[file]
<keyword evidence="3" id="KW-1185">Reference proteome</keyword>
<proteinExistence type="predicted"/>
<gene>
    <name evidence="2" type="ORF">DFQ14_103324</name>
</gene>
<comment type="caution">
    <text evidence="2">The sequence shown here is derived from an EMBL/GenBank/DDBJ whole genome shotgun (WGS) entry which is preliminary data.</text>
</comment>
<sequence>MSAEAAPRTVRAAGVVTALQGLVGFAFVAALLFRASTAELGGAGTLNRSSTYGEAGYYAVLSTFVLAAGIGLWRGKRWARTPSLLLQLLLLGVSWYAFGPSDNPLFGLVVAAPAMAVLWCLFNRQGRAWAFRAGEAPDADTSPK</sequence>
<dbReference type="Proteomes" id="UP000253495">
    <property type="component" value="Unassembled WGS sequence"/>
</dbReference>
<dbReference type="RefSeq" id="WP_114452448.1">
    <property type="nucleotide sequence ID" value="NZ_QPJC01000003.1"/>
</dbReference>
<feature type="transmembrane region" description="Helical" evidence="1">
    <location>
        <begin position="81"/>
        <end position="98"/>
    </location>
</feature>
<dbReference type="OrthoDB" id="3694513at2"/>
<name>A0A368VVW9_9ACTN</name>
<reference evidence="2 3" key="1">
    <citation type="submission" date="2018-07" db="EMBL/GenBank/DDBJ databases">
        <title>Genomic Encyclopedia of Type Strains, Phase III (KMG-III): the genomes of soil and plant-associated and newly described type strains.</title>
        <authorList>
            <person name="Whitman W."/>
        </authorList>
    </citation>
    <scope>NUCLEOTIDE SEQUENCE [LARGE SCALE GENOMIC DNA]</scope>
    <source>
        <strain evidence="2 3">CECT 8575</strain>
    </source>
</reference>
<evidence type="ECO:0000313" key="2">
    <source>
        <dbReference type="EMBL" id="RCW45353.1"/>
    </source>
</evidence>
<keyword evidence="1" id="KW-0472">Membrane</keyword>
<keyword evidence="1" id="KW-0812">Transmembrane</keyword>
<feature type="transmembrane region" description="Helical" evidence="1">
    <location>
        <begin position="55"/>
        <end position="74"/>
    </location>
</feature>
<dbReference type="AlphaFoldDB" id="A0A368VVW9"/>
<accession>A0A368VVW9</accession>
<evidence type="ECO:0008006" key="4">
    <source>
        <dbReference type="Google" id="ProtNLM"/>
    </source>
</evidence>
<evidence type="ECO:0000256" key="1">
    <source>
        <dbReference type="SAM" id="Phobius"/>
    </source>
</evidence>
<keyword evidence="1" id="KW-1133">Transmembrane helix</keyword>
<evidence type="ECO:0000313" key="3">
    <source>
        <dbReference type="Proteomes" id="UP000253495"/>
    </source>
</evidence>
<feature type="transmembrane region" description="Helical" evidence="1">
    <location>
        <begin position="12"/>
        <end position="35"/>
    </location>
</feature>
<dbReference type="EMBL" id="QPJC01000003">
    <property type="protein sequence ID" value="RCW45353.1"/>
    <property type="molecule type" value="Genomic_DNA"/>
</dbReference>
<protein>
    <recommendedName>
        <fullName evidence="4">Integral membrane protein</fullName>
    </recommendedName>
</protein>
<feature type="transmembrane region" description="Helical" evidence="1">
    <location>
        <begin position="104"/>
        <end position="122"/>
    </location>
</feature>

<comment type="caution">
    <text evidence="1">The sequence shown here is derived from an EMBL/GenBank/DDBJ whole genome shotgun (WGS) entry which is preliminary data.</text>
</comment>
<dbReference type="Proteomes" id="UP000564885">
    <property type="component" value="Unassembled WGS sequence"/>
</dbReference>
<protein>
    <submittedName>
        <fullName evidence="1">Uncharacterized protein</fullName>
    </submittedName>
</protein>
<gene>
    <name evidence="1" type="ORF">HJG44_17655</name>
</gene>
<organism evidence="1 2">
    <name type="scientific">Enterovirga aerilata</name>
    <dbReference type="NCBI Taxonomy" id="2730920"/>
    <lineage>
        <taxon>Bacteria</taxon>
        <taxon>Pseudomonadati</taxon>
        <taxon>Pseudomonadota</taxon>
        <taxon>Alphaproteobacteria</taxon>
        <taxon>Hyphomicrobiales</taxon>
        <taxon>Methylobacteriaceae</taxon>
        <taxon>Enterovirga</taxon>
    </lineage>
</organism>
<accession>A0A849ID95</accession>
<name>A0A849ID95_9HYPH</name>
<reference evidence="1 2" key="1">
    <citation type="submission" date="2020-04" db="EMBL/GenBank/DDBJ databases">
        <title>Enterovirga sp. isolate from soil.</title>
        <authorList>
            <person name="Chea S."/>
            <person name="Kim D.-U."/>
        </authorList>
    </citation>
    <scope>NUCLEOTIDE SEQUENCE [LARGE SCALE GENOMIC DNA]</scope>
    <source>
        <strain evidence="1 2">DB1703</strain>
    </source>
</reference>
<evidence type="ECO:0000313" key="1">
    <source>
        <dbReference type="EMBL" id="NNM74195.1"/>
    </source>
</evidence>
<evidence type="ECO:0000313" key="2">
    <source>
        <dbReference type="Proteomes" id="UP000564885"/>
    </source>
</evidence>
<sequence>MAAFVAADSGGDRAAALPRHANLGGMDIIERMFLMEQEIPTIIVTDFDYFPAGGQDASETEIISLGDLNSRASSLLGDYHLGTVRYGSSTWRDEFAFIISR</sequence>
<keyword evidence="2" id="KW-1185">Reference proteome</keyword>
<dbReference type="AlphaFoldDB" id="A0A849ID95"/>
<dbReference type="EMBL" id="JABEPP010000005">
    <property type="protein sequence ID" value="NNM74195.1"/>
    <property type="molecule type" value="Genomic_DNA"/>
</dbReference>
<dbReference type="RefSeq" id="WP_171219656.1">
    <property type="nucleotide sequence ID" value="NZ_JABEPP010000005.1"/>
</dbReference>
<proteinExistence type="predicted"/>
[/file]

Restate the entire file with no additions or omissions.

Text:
<keyword evidence="3" id="KW-1185">Reference proteome</keyword>
<proteinExistence type="predicted"/>
<gene>
    <name evidence="2" type="ORF">DFQ14_103324</name>
</gene>
<comment type="caution">
    <text evidence="2">The sequence shown here is derived from an EMBL/GenBank/DDBJ whole genome shotgun (WGS) entry which is preliminary data.</text>
</comment>
<sequence>MSAEAAPRTVRAAGVVTALQGLVGFAFVAALLFRASTAELGGAGTLNRSSTYGEAGYYAVLSTFVLAAGIGLWRGKRWARTPSLLLQLLLLGVSWYAFGPSDNPLFGLVVAAPAMAVLWCLFNRQGRAWAFRAGEAPDADTSPK</sequence>
<dbReference type="Proteomes" id="UP000253495">
    <property type="component" value="Unassembled WGS sequence"/>
</dbReference>
<dbReference type="RefSeq" id="WP_114452448.1">
    <property type="nucleotide sequence ID" value="NZ_QPJC01000003.1"/>
</dbReference>
<feature type="transmembrane region" description="Helical" evidence="1">
    <location>
        <begin position="81"/>
        <end position="98"/>
    </location>
</feature>
<dbReference type="OrthoDB" id="3694513at2"/>
<name>A0A368VVW9_9ACTN</name>
<reference evidence="2 3" key="1">
    <citation type="submission" date="2018-07" db="EMBL/GenBank/DDBJ databases">
        <title>Genomic Encyclopedia of Type Strains, Phase III (KMG-III): the genomes of soil and plant-associated and newly described type strains.</title>
        <authorList>
            <person name="Whitman W."/>
        </authorList>
    </citation>
    <scope>NUCLEOTIDE SEQUENCE [LARGE SCALE GENOMIC DNA]</scope>
    <source>
        <strain evidence="2 3">CECT 8575</strain>
    </source>
</reference>
<evidence type="ECO:0000313" key="2">
    <source>
        <dbReference type="EMBL" id="RCW45353.1"/>
    </source>
</evidence>
<keyword evidence="1" id="KW-0472">Membrane</keyword>
<keyword evidence="1" id="KW-0812">Transmembrane</keyword>
<feature type="transmembrane region" description="Helical" evidence="1">
    <location>
        <begin position="55"/>
        <end position="74"/>
    </location>
</feature>
<dbReference type="AlphaFoldDB" id="A0A368VVW9"/>
<accession>A0A368VVW9</accession>
<evidence type="ECO:0008006" key="4">
    <source>
        <dbReference type="Google" id="ProtNLM"/>
    </source>
</evidence>
<evidence type="ECO:0000256" key="1">
    <source>
        <dbReference type="SAM" id="Phobius"/>
    </source>
</evidence>
<keyword evidence="1" id="KW-1133">Transmembrane helix</keyword>
<evidence type="ECO:0000313" key="3">
    <source>
        <dbReference type="Proteomes" id="UP000253495"/>
    </source>
</evidence>
<feature type="transmembrane region" description="Helical" evidence="1">
    <location>
        <begin position="12"/>
        <end position="35"/>
    </location>
</feature>
<dbReference type="EMBL" id="QPJC01000003">
    <property type="protein sequence ID" value="RCW45353.1"/>
    <property type="molecule type" value="Genomic_DNA"/>
</dbReference>
<protein>
    <recommendedName>
        <fullName evidence="4">Integral membrane protein</fullName>
    </recommendedName>
</protein>
<feature type="transmembrane region" description="Helical" evidence="1">
    <location>
        <begin position="104"/>
        <end position="122"/>
    </location>
</feature>

<comment type="caution">
    <text evidence="1">The sequence shown here is derived from an EMBL/GenBank/DDBJ whole genome shotgun (WGS) entry which is preliminary data.</text>
</comment>
<dbReference type="Proteomes" id="UP000564885">
    <property type="component" value="Unassembled WGS sequence"/>
</dbReference>
<protein>
    <submittedName>
        <fullName evidence="1">Uncharacterized protein</fullName>
    </submittedName>
</protein>
<gene>
    <name evidence="1" type="ORF">HJG44_17655</name>
</gene>
<organism evidence="1 2">
    <name type="scientific">Enterovirga aerilata</name>
    <dbReference type="NCBI Taxonomy" id="2730920"/>
    <lineage>
        <taxon>Bacteria</taxon>
        <taxon>Pseudomonadati</taxon>
        <taxon>Pseudomonadota</taxon>
        <taxon>Alphaproteobacteria</taxon>
        <taxon>Hyphomicrobiales</taxon>
        <taxon>Methylobacteriaceae</taxon>
        <taxon>Enterovirga</taxon>
    </lineage>
</organism>
<accession>A0A849ID95</accession>
<name>A0A849ID95_9HYPH</name>
<reference evidence="1 2" key="1">
    <citation type="submission" date="2020-04" db="EMBL/GenBank/DDBJ databases">
        <title>Enterovirga sp. isolate from soil.</title>
        <authorList>
            <person name="Chea S."/>
            <person name="Kim D.-U."/>
        </authorList>
    </citation>
    <scope>NUCLEOTIDE SEQUENCE [LARGE SCALE GENOMIC DNA]</scope>
    <source>
        <strain evidence="1 2">DB1703</strain>
    </source>
</reference>
<evidence type="ECO:0000313" key="1">
    <source>
        <dbReference type="EMBL" id="NNM74195.1"/>
    </source>
</evidence>
<evidence type="ECO:0000313" key="2">
    <source>
        <dbReference type="Proteomes" id="UP000564885"/>
    </source>
</evidence>
<sequence>MAAFVAADSGGDRAAALPRHANLGGMDIIERMFLMEQEIPTIIVTDFDYFPAGGQDASETEIISLGDLNSRASSLLGDYHLGTVRYGSSTWRDEFAFIISR</sequence>
<keyword evidence="2" id="KW-1185">Reference proteome</keyword>
<dbReference type="AlphaFoldDB" id="A0A849ID95"/>
<dbReference type="EMBL" id="JABEPP010000005">
    <property type="protein sequence ID" value="NNM74195.1"/>
    <property type="molecule type" value="Genomic_DNA"/>
</dbReference>
<dbReference type="RefSeq" id="WP_171219656.1">
    <property type="nucleotide sequence ID" value="NZ_JABEPP010000005.1"/>
</dbReference>
<proteinExistence type="predicted"/>